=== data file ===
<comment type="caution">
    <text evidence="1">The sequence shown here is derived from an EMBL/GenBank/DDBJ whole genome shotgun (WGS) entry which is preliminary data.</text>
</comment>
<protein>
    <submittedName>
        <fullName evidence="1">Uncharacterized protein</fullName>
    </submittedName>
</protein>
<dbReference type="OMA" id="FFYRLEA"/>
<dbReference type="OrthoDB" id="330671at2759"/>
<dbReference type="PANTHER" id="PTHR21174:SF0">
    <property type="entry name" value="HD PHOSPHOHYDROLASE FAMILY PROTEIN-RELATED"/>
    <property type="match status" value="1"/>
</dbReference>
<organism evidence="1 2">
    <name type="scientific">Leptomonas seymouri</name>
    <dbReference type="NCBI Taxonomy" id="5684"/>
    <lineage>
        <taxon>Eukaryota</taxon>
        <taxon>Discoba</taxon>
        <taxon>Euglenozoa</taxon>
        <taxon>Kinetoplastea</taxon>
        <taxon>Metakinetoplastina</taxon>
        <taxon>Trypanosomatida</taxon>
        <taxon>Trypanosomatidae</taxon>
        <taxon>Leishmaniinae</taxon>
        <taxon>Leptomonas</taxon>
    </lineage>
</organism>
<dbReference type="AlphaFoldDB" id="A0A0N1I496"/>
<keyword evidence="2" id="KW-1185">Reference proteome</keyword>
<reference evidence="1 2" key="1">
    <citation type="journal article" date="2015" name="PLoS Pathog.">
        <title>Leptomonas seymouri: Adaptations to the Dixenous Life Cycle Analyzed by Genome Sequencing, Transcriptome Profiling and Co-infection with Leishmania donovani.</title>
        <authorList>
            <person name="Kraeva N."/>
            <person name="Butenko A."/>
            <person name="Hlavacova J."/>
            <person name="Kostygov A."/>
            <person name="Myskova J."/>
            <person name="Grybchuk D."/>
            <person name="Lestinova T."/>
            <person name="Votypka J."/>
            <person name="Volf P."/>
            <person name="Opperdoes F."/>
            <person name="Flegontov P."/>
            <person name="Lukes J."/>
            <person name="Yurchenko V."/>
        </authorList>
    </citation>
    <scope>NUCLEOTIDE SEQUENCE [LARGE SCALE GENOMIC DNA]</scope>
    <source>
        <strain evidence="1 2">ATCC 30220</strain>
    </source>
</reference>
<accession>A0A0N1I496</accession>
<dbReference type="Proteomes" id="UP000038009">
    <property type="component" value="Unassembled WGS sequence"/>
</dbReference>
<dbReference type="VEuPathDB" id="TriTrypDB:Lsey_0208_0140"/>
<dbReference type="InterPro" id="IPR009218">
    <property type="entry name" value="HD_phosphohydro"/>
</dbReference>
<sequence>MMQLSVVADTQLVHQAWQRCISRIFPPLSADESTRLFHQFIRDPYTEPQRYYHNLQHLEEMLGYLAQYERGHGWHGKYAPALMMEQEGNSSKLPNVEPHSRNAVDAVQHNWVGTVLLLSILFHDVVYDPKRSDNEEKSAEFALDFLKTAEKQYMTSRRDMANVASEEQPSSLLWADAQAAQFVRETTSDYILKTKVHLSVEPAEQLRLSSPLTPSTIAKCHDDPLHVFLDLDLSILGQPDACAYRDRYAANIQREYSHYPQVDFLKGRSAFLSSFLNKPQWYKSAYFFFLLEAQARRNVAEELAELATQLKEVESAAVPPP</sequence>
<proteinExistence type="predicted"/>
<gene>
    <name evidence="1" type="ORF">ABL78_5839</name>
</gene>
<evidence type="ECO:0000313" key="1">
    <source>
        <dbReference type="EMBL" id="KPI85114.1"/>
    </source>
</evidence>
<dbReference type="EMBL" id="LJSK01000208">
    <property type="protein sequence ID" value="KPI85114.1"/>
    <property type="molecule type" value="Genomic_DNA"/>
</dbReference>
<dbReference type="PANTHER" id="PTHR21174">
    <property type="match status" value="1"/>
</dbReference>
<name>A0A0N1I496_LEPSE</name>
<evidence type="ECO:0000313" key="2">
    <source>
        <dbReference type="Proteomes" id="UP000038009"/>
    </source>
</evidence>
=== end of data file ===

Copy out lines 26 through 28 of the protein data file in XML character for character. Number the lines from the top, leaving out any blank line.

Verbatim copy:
        <taxon>Leishmaniinae</taxon>
        <taxon>Leptomonas</taxon>
    </lineage>